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Saucy Science: Exploring the Science of Marinades

A summer cooking challenge from Science Buddies

Observations and results
Did the tofu cubes in the cup with the vinegar become the most dyed? Were the other tofu cubes less dyed, but all dyed similarly to each other?
You should have seen the tofu cubes that were marinated in the cup with the vinegar/food dye/water solution clearly become the most dyed—or had adsorbed the dye best—compared with any of the other tofu cubes. Vinegar is an acid, like lemon juice and orange juice. Acids can cause foods such as meats to be broken down, or tenderized. (You may have heard people warn not to use too much vinegar in a marinade. This is because the acid can tenderize the food so much that it becomes mushy!) When vinegar is used in a marinade, it breaks down the food’s surface  and lets the marinade be adsorbed there. Salt works well in marinades for meat, too, because it helps break open the cells, allowing the marinade to penetrate into the tissue. Sugar in marinades helps the food taste sweet, but does not help marinades be adsorbed into food as much.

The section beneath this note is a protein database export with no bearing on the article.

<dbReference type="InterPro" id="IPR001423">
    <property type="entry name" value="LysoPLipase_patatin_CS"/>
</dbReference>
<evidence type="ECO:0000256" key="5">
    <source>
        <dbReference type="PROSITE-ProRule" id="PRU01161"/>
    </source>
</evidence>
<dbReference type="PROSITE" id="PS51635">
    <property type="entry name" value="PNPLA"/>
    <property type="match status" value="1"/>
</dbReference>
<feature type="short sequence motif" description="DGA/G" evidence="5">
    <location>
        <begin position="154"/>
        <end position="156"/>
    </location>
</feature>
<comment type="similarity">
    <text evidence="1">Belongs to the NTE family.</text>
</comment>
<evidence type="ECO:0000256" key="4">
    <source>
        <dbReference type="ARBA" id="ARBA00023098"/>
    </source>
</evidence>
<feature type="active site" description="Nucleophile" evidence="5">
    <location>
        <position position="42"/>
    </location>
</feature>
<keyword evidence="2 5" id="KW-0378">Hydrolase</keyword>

It is not recommended to eat the tofu cubes used in this activity. You could compost them or throw them in the trash. If you used chicken breast or other meat, discard it in the garbage and be sure to wash everything that came in contact with the raw meat, especially if you used raw chicken, which might have salmonella.

More to explore
Marinade Science—How Marinades Work, from Home Cooking
The Secrets and Myths of Marinades, Brinerades and How Gashing Can Make Them Work Better, from
Fun, Science Activities for You and Your Family, from Science Buddies
Flavor That Food! Exploring the Science of Marinades, from Science Buddies

This activity brought to you in partnership with Science Buddies

Science Buddies

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